A tiny Sir Mix-a-Lot sits in the second row of the Charleston Music Hall, waiting to find out where his family will be moving this summer when his dad, Jonte Miller, begins his medical residency.
Dressed in keeping with the nineties theme of this Match Day at the Medical University of South Carolina, little Ayden Miller and his dad — who is also dressed as Mix-a-Lot, the singer famous for the 1992 hit song “Baby Got Back” — will be on stage soon to announce where Jonte Miller “matched.”
“I’m excited,” says Jonte Miller of the end of a months-long process that pairs graduating medical students with hospitals that will continue to train them. The students rank their top choices, and so do the hospitals. The nonprofit National Resident Matching Program, known as The Match, does the rest.
“I’m definitely eager to know. All of our hard work kind of comes down to today. I’m glad we’re all here and we get to announce everything to our families and friends.”
Match Day at MUSC is a huge celebration, with balloons, music and a chance for medical students who want to announce where they’ve matched to get on stage and share their news. More than 100 are opting to do that this year.
At the event, '90s pop culture references abound. The College of Medicine deans are dressed as everyone from Cruella de Vil — from the 1996 live action movie “101 Dalmatians” — to a character from the 1993 movie “Jurassic Park.”
On stage, balloons spell out “NDOTB,” for “New Docs on the Block” — a nod to the '80s and '90s boy band New Kids on the Block, or NKOTB.
About 30 percent of the 2018 graduating class will stay in South Carolina for their residencies, including 33 young doctors who will continue to train at MUSC. That includes Jennie Kwon. “I’m very happy to say I’m going to be staying here for cardiothoracic surgery,” Kwon announces to cheers.
Honor graduate Lindsay Shehee will remain at MUSC as well. “I’m excited that I’ve matched in otolaryngology,” she says when it’s her turn on stage. MUSC has one of the top-ranked otolaryngology — or ear, nose and throat — programs in the country.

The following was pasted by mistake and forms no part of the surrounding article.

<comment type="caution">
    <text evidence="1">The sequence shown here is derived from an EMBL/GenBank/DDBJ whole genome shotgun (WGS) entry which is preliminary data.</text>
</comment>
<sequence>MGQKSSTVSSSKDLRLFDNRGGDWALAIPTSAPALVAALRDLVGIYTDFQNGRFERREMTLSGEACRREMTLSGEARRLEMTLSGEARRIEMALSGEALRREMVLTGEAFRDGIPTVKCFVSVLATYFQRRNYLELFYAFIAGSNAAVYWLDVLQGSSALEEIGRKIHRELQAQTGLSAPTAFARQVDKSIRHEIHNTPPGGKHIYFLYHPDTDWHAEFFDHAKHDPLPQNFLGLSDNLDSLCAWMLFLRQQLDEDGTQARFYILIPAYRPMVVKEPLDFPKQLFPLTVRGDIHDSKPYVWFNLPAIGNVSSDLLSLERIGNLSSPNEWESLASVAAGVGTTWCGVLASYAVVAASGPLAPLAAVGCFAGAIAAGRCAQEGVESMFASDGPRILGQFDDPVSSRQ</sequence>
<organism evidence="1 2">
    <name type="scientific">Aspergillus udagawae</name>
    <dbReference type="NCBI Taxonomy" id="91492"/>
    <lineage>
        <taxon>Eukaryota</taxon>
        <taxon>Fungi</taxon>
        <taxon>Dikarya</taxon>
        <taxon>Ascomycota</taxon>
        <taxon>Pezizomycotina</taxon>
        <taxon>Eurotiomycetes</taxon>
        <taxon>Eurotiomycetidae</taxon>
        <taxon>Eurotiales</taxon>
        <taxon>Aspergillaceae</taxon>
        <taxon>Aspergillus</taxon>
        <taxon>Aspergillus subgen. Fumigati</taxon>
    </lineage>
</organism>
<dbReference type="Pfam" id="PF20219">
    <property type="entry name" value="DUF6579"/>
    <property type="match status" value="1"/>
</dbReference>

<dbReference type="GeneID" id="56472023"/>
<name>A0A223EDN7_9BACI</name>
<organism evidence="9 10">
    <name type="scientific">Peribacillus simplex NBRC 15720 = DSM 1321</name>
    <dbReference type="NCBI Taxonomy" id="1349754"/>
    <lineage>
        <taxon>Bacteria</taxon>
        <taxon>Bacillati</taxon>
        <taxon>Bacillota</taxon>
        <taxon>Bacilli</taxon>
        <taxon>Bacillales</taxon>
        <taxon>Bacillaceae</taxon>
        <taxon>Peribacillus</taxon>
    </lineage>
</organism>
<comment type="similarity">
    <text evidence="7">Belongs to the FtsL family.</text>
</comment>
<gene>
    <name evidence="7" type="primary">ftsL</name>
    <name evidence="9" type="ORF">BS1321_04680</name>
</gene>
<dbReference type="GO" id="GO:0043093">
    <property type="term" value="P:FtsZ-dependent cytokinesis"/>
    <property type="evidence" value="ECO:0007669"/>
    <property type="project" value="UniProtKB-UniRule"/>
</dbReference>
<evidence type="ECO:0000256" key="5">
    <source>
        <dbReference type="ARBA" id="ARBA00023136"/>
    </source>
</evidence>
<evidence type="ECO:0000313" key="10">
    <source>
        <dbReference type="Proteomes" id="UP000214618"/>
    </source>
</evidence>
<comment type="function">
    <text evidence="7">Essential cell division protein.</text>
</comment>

The rest of the students at the celebration will soon fan out around the country. Mohammed Dany, originally from Lebanon, congratulates classmates and faculty in Arabic. Then he announces he’s headed to Boston. “I’ll be going first to Brigham and Women’s Hospital for a prelim in medicine,” he says. His field, dermatology, requires an extra year of training before residency. “Then I’m so excited that I’m going to join Penn Dermatology for a dermatology residency.”
Married medical students Kathryn and William Oelsner, who brought their son on stage with them, are headed to the University of Tennessee in Chattanooga. Other residency sites for MUSC students include Brown University, Duke University Medical Center, Emory University, naval hospitals and the University of Southern California.
It’s finally time for Jonte and Ayden Miller to go on stage. With Ayden in his arms, Jonte Miller tells the crowded music hall, “I matched in general surgery.” He whispers to Ayden to tell everyone where. “Greenville,” the little boy announces. They’re headed to East Carolina University in North Carolina, close to family.